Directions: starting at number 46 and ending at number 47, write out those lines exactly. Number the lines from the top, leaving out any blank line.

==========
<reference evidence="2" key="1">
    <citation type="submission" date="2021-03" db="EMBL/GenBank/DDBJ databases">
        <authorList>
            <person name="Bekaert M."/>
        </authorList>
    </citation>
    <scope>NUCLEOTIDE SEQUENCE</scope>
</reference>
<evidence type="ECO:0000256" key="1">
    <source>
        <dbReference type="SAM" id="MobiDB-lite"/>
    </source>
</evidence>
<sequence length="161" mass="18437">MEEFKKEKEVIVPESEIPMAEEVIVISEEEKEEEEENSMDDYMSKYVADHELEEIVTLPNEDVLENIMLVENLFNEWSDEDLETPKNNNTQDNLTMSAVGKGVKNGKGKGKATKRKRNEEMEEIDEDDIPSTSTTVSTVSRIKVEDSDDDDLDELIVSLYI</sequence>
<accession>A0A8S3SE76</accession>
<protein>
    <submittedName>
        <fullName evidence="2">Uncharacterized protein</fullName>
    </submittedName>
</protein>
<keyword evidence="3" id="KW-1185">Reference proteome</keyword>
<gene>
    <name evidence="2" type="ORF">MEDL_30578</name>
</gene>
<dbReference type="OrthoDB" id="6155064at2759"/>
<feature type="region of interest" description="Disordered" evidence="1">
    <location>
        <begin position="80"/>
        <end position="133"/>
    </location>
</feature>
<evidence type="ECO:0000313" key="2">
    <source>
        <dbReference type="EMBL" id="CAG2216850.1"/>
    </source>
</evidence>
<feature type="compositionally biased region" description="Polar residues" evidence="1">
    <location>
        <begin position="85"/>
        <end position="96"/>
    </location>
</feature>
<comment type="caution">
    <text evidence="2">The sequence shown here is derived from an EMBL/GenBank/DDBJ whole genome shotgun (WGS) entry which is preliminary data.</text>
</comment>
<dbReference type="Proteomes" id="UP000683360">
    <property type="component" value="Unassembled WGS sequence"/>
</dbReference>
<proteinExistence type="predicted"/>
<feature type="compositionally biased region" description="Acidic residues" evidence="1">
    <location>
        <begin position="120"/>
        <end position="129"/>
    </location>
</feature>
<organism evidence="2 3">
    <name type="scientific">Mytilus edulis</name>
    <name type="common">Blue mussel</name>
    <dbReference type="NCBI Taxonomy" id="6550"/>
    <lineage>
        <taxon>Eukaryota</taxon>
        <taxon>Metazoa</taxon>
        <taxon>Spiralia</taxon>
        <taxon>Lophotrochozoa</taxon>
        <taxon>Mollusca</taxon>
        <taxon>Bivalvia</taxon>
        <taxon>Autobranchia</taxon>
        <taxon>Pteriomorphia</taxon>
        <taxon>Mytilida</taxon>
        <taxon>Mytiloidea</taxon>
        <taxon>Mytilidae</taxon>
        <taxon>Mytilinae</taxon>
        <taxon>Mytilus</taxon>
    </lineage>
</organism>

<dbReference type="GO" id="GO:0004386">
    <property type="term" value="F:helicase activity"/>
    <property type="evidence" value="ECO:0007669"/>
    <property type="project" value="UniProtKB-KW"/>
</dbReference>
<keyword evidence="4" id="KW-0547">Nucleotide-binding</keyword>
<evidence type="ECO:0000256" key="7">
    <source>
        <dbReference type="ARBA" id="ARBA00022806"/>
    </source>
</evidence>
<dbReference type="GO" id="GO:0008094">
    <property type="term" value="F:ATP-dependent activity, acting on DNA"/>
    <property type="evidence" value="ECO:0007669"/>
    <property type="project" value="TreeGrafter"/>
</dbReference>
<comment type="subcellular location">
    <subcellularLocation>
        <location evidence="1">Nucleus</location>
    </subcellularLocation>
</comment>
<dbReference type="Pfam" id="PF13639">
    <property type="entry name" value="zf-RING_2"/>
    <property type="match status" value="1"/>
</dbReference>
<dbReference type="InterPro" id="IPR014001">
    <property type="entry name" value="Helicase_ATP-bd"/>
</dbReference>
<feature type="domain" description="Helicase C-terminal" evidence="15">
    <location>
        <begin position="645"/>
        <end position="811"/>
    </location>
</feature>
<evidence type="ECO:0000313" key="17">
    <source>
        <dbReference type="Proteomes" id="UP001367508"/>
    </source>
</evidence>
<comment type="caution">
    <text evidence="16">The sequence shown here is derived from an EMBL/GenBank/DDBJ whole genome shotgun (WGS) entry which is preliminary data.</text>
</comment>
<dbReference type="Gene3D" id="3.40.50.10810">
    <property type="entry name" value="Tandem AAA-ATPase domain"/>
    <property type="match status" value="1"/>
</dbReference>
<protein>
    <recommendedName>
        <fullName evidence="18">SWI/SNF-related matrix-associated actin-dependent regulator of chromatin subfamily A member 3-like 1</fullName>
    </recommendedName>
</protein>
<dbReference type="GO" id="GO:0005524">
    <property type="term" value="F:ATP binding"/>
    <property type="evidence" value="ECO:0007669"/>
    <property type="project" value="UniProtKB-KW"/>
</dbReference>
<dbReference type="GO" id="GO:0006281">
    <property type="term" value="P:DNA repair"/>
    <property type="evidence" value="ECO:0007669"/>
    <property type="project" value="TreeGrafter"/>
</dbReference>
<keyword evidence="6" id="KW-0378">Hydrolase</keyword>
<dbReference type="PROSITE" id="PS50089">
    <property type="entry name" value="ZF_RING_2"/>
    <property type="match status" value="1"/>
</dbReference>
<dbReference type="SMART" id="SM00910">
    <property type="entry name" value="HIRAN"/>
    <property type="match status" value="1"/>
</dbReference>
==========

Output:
<dbReference type="Proteomes" id="UP000683360">
    <property type="component" value="Unassembled WGS sequence"/>